After a quick breakfast we headed out to the Butchart Gardens. Victoria is where a lot of people in Canada go to retire due to the temperate weather (it’s basically their Florida), so they’re slightly obsessed with gardening. I was excited to see the Butchart Gardens because there was a picture of them on my grandparents’ wall for so many years when I was younger. They did a lot of traveling when my granddaddy retired and I loved flipping through their photo books, always wanting to see the places for myself. Jeff is humoring me and we’ve been checking off places that hung on the picture wall pretty diligently (the Badlands were our last ones).

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The exact picture my grandmother has!

The exact picture my grandmother has!

The whole place was pretty incredible – some of the best gardens we’ve ever seen. Neither of us has anything close to a green thumb, so I like to think we appreciate this amount of horticultural knowledge and expertise on a well respected level.

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Their Japanese garden section outdid Portland’s entire garden devoted to the theme.

DSC_0412All too soon we had to head back to the ferry because unlike when you cross into Canada and can just show up at the dock, the US customs agents need you to be back 1.5 hours before your crossing to ask you a bunch of questions.. and then make you wait for an hour and twenty minutes.

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We were once again blessed with clear skies and smooth waters.

Hello Olympic Mountains, peeking out from your ever present clouds.

Hello Olympic Mountains, peeking out from your ever present clouds.

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Bye, bye Victoria!

From Port Angeles we headed back to the Kingston-Edmonds ferry and then back down into Seattle. It was a quick, perfect trip!

A: Seattle; B: Dungeness Spit; C: Victoria and then back again.

A: Seattle; B: Dungeness Spit; C: Victoria and then back again.

In which we hike the Dungeness Spit

Forgive my lack of posts, I’ve been on a month long anesthesia rotation and maybe it’s long hours around the gasses or the 4am wake ups, but when I get home all I want to do is try not to fall asleep until 8pm so I can go to bed and do it all over again the next day.

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It’s been a wonderful rotation though, and I’ll be sorry for it to end. I’m on a week of vacation this coming week, so there is no excuse for me not to play a little catch up on the old bloggy blog. First: our little corner of the internet turned ONE YEAR! on May 21st which is 1) way longer than I thought I’d keep this going and 2) kind of a nice accomplishment. I should’ve done some great post about it, but well I didn’t.. so here’s hoping any future hypothetical children get a better first birthday party.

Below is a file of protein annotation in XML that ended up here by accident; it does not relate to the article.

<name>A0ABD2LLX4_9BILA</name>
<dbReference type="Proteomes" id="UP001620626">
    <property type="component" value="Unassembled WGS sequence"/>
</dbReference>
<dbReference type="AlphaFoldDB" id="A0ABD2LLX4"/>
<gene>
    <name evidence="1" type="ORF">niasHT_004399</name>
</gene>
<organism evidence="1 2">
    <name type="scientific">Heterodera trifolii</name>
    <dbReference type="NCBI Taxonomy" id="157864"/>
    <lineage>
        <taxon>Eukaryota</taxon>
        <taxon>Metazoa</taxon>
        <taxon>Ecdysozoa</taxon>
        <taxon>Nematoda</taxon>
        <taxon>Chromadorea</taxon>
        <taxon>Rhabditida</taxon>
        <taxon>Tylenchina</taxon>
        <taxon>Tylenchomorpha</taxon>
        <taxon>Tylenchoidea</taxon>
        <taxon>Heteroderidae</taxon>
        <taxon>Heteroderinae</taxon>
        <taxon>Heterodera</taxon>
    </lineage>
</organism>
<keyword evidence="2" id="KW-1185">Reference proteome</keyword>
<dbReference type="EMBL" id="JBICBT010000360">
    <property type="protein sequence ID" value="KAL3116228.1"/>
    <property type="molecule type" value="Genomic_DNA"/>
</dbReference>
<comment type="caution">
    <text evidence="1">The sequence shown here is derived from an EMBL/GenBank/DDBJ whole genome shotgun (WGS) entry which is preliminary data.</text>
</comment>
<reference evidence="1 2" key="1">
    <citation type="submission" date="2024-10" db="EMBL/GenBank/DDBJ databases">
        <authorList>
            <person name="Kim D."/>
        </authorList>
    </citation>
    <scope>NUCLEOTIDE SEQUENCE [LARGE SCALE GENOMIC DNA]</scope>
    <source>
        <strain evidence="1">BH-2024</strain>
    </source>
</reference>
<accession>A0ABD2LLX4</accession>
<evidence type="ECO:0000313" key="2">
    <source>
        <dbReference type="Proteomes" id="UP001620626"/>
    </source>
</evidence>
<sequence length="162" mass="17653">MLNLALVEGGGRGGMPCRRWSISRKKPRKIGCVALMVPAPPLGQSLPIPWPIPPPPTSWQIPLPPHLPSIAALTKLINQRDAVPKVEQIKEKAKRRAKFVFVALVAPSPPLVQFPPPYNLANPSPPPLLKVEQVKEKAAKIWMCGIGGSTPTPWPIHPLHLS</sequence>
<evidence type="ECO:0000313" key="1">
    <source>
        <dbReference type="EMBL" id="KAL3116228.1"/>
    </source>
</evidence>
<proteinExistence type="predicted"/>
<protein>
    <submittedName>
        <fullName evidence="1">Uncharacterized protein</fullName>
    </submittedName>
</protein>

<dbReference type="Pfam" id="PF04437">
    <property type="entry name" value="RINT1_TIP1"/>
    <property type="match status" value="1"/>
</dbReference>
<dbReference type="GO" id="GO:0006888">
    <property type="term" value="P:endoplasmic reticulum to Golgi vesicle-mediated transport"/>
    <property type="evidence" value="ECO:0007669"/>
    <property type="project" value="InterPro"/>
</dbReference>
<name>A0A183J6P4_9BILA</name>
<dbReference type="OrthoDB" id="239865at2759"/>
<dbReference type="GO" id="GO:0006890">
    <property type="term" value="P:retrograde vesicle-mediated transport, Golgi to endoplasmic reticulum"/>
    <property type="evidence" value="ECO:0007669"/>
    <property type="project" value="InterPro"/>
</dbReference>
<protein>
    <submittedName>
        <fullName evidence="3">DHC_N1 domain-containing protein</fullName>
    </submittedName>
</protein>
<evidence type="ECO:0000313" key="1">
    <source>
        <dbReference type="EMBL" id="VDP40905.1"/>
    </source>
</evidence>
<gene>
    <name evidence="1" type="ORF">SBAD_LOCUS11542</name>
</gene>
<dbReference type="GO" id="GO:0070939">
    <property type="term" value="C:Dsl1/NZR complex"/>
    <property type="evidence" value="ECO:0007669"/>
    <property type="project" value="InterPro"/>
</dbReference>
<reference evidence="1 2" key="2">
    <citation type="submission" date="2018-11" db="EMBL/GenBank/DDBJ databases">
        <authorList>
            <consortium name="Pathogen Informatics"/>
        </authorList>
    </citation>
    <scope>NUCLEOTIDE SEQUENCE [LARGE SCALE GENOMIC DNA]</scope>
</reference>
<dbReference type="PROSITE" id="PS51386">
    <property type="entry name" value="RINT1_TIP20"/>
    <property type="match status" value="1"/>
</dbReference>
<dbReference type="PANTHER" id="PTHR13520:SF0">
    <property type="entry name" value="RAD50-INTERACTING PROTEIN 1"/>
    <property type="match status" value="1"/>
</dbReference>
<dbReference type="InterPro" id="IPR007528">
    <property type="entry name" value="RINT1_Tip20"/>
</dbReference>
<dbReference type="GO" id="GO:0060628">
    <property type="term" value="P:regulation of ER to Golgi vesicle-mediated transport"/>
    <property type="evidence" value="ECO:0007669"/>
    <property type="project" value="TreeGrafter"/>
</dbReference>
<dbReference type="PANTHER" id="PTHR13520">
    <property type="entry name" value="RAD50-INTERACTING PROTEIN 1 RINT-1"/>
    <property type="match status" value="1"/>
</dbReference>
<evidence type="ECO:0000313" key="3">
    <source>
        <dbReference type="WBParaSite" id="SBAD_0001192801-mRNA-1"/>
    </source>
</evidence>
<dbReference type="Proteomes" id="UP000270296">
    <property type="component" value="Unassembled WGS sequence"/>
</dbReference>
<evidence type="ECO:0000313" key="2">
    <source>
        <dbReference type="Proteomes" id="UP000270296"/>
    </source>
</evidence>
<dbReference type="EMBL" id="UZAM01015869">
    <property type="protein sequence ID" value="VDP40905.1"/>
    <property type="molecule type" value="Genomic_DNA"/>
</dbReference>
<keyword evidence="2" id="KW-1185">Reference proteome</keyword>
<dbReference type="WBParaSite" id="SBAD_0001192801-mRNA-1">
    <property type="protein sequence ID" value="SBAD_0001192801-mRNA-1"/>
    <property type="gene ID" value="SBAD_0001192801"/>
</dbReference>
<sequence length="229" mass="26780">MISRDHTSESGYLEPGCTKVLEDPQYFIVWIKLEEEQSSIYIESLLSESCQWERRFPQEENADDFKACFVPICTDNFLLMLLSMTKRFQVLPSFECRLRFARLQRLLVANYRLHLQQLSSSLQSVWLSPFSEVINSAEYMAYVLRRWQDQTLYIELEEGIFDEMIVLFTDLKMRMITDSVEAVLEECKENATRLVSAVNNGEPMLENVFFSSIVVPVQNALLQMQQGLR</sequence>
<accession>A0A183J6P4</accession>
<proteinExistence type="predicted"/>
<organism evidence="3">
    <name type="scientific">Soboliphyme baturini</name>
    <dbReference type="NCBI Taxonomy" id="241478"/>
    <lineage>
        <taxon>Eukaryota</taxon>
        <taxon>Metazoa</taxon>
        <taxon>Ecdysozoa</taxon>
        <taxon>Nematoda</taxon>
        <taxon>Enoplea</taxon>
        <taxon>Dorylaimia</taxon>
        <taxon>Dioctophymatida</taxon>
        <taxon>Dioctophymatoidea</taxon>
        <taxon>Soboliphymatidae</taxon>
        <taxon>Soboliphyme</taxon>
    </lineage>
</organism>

A map of all the countries (43!) where people have stumbled upon our blog. We've been viewed 4,142 times (4,000 of which are probably my mom).

A map of all the countries (43!) where people have stumbled upon our blog. We’ve been viewed 4,142 times (4,100 of which are probably my mom and aunts..).

We had originally planned to drive down the Pacific coast this week and see San Francisco for my week of vacation, but for a variety of reasons we decided that we’d use the time to play our favorite game of tourist in our own backyard instead. This weekend we started off by popping up to Victoria, British Columbia for a quick get away. We hopped on the Edmonds-Kingston ferry like the pro Washington ferry riders we now are and sailed over to the Peninsula.

We bypassed the huge Renaissance Fair going on in Port Gamble and first stopped by the Dungeness National Wildlife Refuge, home of the Dungeness Spit, the largest natural sand spit in the US (I know, I know, contain your excitement).

DSC_0388 It’s this huge stretch of sand, rock and driftwood that juts out into the Strait of Juan de Fuca, the passage of water that separates the Peninsula from Canada and connects the Pacific Ocean to the Puget Sound.

DSC_0385This hike is famous for its wildlife, especially its abundance of bird species. To be honest, I was in it for the seals, sea lions and otters of which we didn’t see ANY! Lame nature not showing up when it was convenient for us. So we had to make do playing around the driftwood ourselves: